What motivated you to start this magazine?
In 2012, I found myself looking for a general interest magazine that filled three basic criteria: I wanted to read about the history of ideas, and explore the concepts and assumptions that shape the world we live in. In other words, I wanted a magazine that was all about not taking life for granted. Secondly, I wanted to read a magazine that was accessibly written, but also drew from a wide, interdisciplinary range of research; a journal simply about ideas. And, thirdly, I wanted this exploration of ideas to point somewhere practical; to constantly ask, “If this is true, how would this actually change the way we live? What does this mean for the next twenty-four hours?” This meant the magazine wasn’t just about trivia, but touched on aspects of personal development as well. It was vision for a periodical that blended together curiosity, academia, and mindfulness.
I searched long and hard, but could not find anything else that fit what I was looking for. At the same time, I was going through a time of personal transition, so I decided to take the leap and create the magazine that I wanted to see in the world. The Caesura Letters launched in the summer of 2012, delivering via email, ebook, and paperback formats.
Describe your average reader.
The Caesura Letters readership appears wildly diverse, spanning both geographical and ideological backgrounds. There is really only one common denominator: curiosity. Our readers seem hungry to contemplate new perspectives. As a magazine we have done everything we can to embody a spirit of openness, discovery, and eagerness to learn. The culture that has grown up around these values is inspiring and invigorating: it is a celebration of the carnal pleasure of second-guessing the obvious.
How do you plan on reaching new readers?
We have found that our only viable growth strategy is writing the most provocative, inspiring, and compelling material possible. All of our proverbial eggs are in this basket. The web is saturated with ‘filler’, and our sole ambition is to deliver genuinely meaningful and perspective-altering angles on what it means to be human. By far, our greatest success comes as a result of readers saying to their friends, “The Caesura Letters has made me a more aware, thoughtful, critical, and curious person. You should read it too.”
You can’t buy people’s willingness to share your product, you can only earn it.
One of our challenges as a niche periodical is that we do not fit well into any formally established genre or category, which makes the standard marketing and promotional strategies in common practice pretty useless to us. We simply focus on square one: writing beautiful, paradigm-smashing stories — the kind of stories that seem woefully incomplete unless you take some time to chat about them with a friend.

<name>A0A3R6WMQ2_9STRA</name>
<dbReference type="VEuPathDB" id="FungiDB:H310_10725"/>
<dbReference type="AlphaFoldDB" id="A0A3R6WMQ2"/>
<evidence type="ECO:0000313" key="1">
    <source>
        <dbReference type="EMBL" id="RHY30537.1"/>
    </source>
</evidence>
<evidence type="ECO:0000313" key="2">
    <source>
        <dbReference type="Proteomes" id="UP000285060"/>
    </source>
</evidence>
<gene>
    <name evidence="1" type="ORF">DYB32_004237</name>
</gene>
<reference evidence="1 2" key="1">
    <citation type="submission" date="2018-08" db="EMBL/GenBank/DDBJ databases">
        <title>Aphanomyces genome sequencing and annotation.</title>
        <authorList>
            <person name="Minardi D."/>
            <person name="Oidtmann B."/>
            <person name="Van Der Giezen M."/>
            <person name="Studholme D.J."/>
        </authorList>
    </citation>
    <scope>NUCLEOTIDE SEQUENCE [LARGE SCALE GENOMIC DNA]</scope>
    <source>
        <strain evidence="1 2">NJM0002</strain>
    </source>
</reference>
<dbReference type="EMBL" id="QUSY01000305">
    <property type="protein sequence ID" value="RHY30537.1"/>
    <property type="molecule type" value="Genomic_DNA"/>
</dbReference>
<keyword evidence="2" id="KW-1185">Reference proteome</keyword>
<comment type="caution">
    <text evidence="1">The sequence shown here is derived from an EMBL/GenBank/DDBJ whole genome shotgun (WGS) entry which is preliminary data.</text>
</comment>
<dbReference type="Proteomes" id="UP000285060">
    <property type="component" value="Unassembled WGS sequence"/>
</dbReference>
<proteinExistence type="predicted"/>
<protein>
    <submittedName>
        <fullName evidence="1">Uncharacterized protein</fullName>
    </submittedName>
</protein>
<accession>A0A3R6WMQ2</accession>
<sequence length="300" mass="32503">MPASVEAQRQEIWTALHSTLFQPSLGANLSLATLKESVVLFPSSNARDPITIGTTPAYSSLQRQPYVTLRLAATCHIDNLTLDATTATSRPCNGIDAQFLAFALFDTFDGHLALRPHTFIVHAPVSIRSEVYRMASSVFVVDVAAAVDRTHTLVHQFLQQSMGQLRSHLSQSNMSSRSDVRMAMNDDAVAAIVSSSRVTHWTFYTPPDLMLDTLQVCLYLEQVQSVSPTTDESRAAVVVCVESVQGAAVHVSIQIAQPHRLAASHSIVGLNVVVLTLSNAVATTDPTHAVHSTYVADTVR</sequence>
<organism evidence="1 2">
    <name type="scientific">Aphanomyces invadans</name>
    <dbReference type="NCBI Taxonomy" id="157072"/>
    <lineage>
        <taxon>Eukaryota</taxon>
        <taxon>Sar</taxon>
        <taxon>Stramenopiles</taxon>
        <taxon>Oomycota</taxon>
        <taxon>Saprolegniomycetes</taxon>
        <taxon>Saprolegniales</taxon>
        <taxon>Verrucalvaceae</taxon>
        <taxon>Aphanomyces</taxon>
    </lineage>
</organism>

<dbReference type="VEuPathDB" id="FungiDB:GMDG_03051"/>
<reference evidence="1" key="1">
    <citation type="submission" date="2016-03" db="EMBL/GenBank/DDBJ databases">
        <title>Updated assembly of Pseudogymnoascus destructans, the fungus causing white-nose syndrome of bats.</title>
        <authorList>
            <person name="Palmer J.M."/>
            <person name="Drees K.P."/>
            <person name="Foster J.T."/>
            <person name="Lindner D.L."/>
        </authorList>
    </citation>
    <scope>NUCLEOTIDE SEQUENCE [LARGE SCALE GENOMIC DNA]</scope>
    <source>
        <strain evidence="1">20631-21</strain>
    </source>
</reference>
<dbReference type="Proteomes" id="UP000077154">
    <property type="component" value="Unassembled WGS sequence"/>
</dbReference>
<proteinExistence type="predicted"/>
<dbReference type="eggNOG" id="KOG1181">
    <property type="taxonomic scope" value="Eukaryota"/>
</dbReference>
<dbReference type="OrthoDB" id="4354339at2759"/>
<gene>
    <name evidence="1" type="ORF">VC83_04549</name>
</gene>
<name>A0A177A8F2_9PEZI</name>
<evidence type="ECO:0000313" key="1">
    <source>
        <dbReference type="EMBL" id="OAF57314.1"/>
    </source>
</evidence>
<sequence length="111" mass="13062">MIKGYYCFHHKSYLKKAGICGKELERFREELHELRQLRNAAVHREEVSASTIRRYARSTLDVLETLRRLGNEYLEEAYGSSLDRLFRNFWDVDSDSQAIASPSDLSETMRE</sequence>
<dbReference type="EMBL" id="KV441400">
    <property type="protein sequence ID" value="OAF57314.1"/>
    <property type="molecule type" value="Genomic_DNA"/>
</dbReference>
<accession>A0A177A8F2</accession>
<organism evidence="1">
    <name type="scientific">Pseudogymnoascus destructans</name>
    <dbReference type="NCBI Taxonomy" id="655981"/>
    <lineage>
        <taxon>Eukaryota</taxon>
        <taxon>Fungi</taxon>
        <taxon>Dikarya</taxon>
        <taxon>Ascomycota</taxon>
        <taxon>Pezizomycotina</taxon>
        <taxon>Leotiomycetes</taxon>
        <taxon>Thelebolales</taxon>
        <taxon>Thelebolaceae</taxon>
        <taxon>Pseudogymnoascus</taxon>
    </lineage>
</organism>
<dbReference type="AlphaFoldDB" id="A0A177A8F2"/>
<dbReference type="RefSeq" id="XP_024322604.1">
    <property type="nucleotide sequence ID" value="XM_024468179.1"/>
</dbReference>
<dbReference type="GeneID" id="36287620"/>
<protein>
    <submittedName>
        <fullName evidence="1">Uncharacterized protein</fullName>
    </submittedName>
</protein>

It has been a terrific experience working with the TypeEngine team. Partnering with TypeEngine has allowed us to ‘outsource’ all the technical and design aspects of developing our app, which keeps our team free to focus on what matters — research, writing, and crafting the best content we can.
How do you see your magazine evolving over the next few months and years?
We’re keeping a sharp eye on the trend towards mobile. At present, all digital iterations of our magazine are mobile-ready, but it seems more than plausible that continued growth in mobile reading will have further ramifications for the practice of reading itself. There is more to the future than nice typography, responsiveness, and paper-like screens. How this all evolves is still anyone’s guess (or gutsy prediction). Technology and the practice of reading are intertwined and reciprocal — they must inform one another constantly — but the present emphasis definitely seems concerned more with the technological side of things. We’re still not really sure how the capacity to carry a whole libraries’ collection in your pocket is going to inform the actual reading practices of the next generation. On the crest of this technology, we’re swimming mostly in theory and speculation right now.
How do you define the success of your magazine?
Success for us is when readers write us to say, “I’ve never thought about it that way before — thank you.”
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